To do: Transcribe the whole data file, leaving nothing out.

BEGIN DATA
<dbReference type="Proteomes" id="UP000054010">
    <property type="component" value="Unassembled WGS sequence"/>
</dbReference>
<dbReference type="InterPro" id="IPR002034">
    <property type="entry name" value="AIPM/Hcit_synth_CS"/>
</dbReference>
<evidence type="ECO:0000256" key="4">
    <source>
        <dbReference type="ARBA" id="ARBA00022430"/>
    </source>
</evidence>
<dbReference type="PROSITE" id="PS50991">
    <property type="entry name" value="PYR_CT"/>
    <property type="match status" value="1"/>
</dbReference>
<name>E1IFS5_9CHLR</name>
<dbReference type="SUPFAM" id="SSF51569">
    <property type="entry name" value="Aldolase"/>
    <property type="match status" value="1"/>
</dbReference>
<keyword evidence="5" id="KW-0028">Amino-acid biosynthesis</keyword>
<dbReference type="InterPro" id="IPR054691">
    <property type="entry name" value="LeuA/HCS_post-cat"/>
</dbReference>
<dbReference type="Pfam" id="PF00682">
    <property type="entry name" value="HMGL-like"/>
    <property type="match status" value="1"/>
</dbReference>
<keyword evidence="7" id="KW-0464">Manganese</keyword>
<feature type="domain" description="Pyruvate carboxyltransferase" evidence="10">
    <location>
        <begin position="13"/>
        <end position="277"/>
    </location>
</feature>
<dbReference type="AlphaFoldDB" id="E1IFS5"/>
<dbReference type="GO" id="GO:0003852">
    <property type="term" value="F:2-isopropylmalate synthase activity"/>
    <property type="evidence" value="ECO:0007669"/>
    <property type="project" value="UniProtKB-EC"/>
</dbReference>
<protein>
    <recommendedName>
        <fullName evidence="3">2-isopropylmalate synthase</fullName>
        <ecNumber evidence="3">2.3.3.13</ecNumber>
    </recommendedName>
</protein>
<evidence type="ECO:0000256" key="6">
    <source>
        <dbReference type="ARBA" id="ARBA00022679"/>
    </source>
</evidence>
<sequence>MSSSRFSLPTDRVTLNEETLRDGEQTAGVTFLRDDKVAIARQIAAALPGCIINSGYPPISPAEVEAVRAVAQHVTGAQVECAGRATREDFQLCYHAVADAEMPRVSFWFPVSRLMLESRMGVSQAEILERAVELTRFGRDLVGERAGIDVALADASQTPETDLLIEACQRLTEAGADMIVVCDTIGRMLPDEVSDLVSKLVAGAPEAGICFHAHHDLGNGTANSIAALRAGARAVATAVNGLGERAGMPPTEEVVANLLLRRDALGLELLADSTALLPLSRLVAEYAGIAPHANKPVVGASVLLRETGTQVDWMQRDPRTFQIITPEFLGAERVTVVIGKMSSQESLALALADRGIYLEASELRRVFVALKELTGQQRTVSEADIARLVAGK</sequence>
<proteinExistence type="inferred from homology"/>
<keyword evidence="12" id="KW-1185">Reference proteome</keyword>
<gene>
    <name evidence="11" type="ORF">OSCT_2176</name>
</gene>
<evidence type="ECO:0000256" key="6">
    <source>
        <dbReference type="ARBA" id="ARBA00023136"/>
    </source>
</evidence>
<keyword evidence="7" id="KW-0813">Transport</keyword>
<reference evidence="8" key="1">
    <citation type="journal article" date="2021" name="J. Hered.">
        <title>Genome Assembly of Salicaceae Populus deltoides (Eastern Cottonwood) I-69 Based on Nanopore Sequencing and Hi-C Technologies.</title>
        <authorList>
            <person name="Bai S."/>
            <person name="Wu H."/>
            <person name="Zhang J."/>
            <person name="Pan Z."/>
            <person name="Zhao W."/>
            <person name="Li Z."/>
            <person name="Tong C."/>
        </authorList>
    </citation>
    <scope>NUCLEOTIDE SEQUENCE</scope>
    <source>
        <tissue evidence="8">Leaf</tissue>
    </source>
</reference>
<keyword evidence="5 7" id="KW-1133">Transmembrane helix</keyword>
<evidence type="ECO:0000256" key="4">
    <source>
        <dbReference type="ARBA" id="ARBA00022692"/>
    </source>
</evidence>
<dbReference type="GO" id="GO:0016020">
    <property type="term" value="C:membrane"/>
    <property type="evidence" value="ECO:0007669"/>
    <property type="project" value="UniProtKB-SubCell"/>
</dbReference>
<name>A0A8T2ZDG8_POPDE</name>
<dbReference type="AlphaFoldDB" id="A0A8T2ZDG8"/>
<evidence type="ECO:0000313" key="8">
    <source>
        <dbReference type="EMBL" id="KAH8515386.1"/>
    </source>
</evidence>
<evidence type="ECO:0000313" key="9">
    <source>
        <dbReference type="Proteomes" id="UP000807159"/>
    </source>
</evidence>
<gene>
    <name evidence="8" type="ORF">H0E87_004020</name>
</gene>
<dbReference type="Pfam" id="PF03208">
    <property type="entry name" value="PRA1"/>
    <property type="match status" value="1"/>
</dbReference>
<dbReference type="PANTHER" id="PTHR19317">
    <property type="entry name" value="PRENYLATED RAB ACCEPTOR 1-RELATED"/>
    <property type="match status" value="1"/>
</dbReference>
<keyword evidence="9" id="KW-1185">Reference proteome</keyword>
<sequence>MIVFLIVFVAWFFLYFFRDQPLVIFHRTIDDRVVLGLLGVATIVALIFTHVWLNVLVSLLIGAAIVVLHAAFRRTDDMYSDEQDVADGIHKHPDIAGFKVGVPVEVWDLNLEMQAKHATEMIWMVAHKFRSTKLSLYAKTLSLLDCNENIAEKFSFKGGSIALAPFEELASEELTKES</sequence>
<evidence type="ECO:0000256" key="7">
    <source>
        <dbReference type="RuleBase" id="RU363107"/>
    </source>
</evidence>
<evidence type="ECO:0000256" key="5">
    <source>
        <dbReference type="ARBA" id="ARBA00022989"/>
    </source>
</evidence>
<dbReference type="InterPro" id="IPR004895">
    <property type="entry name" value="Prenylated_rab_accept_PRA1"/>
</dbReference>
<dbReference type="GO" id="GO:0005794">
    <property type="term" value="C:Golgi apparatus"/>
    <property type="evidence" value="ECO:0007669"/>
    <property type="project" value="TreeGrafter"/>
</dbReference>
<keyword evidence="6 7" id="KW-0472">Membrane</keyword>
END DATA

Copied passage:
<dbReference type="Proteomes" id="UP000054010">
    <property type="component" value="Unassembled WGS sequence"/>
</dbReference>
<dbReference type="InterPro" id="IPR002034">
    <property type="entry name" value="AIPM/Hcit_synth_CS"/>
</dbReference>
<evidence type="ECO:0000256" key="4">
    <source>
        <dbReference type="ARBA" id="ARBA00022430"/>
    </source>
</evidence>
<dbReference type="PROSITE" id="PS50991">
    <property type="entry name" value="PYR_CT"/>
    <property type="match status" value="1"/>
</dbReference>
<name>E1IFS5_9CHLR</name>
<dbReference type="SUPFAM" id="SSF51569">
    <property type="entry name" value="Aldolase"/>
    <property type="match status" value="1"/>
</dbReference>
<keyword evidence="5" id="KW-0028">Amino-acid biosynthesis</keyword>
<dbReference type="InterPro" id="IPR054691">
    <property type="entry name" value="LeuA/HCS_post-cat"/>
</dbReference>
<dbReference type="Pfam" id="PF00682">
    <property type="entry name" value="HMGL-like"/>
    <property type="match status" value="1"/>
</dbReference>
<keyword evidence="7" id="KW-0464">Manganese</keyword>
<feature type="domain" description="Pyruvate carboxyltransferase" evidence="10">
    <location>
        <begin position="13"/>
        <end position="277"/>
    </location>
</feature>
<dbReference type="AlphaFoldDB" id="E1IFS5"/>
<dbReference type="GO" id="GO:0003852">
    <property type="term" value="F:2-isopropylmalate synthase activity"/>
    <property type="evidence" value="ECO:0007669"/>
    <property type="project" value="UniProtKB-EC"/>
</dbReference>
<protein>
    <recommendedName>
        <fullName evidence="3">2-isopropylmalate synthase</fullName>
        <ecNumber evidence="3">2.3.3.13</ecNumber>
    </recommendedName>
</protein>
<evidence type="ECO:0000256" key="6">
    <source>
        <dbReference type="ARBA" id="ARBA00022679"/>
    </source>
</evidence>
<sequence>MSSSRFSLPTDRVTLNEETLRDGEQTAGVTFLRDDKVAIARQIAAALPGCIINSGYPPISPAEVEAVRAVAQHVTGAQVECAGRATREDFQLCYHAVADAEMPRVSFWFPVSRLMLESRMGVSQAEILERAVELTRFGRDLVGERAGIDVALADASQTPETDLLIEACQRLTEAGADMIVVCDTIGRMLPDEVSDLVSKLVAGAPEAGICFHAHHDLGNGTANSIAALRAGARAVATAVNGLGERAGMPPTEEVVANLLLRRDALGLELLADSTALLPLSRLVAEYAGIAPHANKPVVGASVLLRETGTQVDWMQRDPRTFQIITPEFLGAERVTVVIGKMSSQESLALALADRGIYLEASELRRVFVALKELTGQQRTVSEADIARLVAGK</sequence>
<proteinExistence type="inferred from homology"/>
<keyword evidence="12" id="KW-1185">Reference proteome</keyword>
<gene>
    <name evidence="11" type="ORF">OSCT_2176</name>
</gene>
<evidence type="ECO:0000256" key="6">
    <source>
        <dbReference type="ARBA" id="ARBA00023136"/>
    </source>
</evidence>
<keyword evidence="7" id="KW-0813">Transport</keyword>
<reference evidence="8" key="1">
    <citation type="journal article" date="2021" name="J. Hered.">
        <title>Genome Assembly of Salicaceae Populus deltoides (Eastern Cottonwood) I-69 Based on Nanopore Sequencing and Hi-C Technologies.</title>
        <authorList>
            <person name="Bai S."/>
            <person name="Wu H."/>
            <person name="Zhang J."/>
            <person name="Pan Z."/>
            <person name="Zhao W."/>
            <person name="Li Z."/>
            <person name="Tong C."/>
        </authorList>
    </citation>
    <scope>NUCLEOTIDE SEQUENCE</scope>
    <source>
        <tissue evidence="8">Leaf</tissue>
    </source>
</reference>
<keyword evidence="5 7" id="KW-1133">Transmembrane helix</keyword>
<evidence type="ECO:0000256" key="4">
    <source>
        <dbReference type="ARBA" id="ARBA00022692"/>
    </source>
</evidence>
<dbReference type="GO" id="GO:0016020">
    <property type="term" value="C:membrane"/>
    <property type="evidence" value="ECO:0007669"/>
    <property type="project" value="UniProtKB-SubCell"/>
</dbReference>
<name>A0A8T2ZDG8_POPDE</name>
<dbReference type="AlphaFoldDB" id="A0A8T2ZDG8"/>
<evidence type="ECO:0000313" key="8">
    <source>
        <dbReference type="EMBL" id="KAH8515386.1"/>
    </source>
</evidence>
<evidence type="ECO:0000313" key="9">
    <source>
        <dbReference type="Proteomes" id="UP000807159"/>
    </source>
</evidence>
<gene>
    <name evidence="8" type="ORF">H0E87_004020</name>
</gene>
<dbReference type="Pfam" id="PF03208">
    <property type="entry name" value="PRA1"/>
    <property type="match status" value="1"/>
</dbReference>
<dbReference type="PANTHER" id="PTHR19317">
    <property type="entry name" value="PRENYLATED RAB ACCEPTOR 1-RELATED"/>
    <property type="match status" value="1"/>
</dbReference>
<keyword evidence="9" id="KW-1185">Reference proteome</keyword>
<sequence>MIVFLIVFVAWFFLYFFRDQPLVIFHRTIDDRVVLGLLGVATIVALIFTHVWLNVLVSLLIGAAIVVLHAAFRRTDDMYSDEQDVADGIHKHPDIAGFKVGVPVEVWDLNLEMQAKHATEMIWMVAHKFRSTKLSLYAKTLSLLDCNENIAEKFSFKGGSIALAPFEELASEELTKES</sequence>
<evidence type="ECO:0000256" key="7">
    <source>
        <dbReference type="RuleBase" id="RU363107"/>
    </source>
</evidence>
<evidence type="ECO:0000256" key="5">
    <source>
        <dbReference type="ARBA" id="ARBA00022989"/>
    </source>
</evidence>
<dbReference type="InterPro" id="IPR004895">
    <property type="entry name" value="Prenylated_rab_accept_PRA1"/>
</dbReference>
<dbReference type="GO" id="GO:0005794">
    <property type="term" value="C:Golgi apparatus"/>
    <property type="evidence" value="ECO:0007669"/>
    <property type="project" value="TreeGrafter"/>
</dbReference>
<keyword evidence="6 7" id="KW-0472">Membrane</keyword>